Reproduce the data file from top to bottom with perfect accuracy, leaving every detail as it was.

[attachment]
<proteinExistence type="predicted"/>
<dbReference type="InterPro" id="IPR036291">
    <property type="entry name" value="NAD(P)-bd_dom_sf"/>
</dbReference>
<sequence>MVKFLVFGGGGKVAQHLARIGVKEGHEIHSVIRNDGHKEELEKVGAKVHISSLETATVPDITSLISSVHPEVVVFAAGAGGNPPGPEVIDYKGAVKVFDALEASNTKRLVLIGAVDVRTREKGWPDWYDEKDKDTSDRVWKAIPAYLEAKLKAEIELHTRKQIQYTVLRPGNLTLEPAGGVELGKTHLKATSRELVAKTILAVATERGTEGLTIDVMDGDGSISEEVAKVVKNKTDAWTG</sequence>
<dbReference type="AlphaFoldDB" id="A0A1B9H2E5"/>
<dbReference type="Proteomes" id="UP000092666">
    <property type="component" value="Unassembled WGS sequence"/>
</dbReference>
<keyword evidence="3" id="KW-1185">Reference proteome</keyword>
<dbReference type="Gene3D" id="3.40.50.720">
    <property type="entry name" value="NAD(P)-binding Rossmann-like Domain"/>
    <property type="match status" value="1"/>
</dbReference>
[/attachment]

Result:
<proteinExistence type="predicted"/>
<dbReference type="InterPro" id="IPR036291">
    <property type="entry name" value="NAD(P)-bd_dom_sf"/>
</dbReference>
<sequence>MVKFLVFGGGGKVAQHLARIGVKEGHEIHSVIRNDGHKEELEKVGAKVHISSLETATVPDITSLISSVHPEVVVFAAGAGGNPPGPEVIDYKGAVKVFDALEASNTKRLVLIGAVDVRTREKGWPDWYDEKDKDTSDRVWKAIPAYLEAKLKAEIELHTRKQIQYTVLRPGNLTLEPAGGVELGKTHLKATSRELVAKTILAVATERGTEGLTIDVMDGDGSISEEVAKVVKNKTDAWTG</sequence>
<dbReference type="AlphaFoldDB" id="A0A1B9H2E5"/>
<dbReference type="Proteomes" id="UP000092666">
    <property type="component" value="Unassembled WGS sequence"/>
</dbReference>
<keyword evidence="3" id="KW-1185">Reference proteome</keyword>
<dbReference type="Gene3D" id="3.40.50.720">
    <property type="entry name" value="NAD(P)-binding Rossmann-like Domain"/>
    <property type="match status" value="1"/>
</dbReference>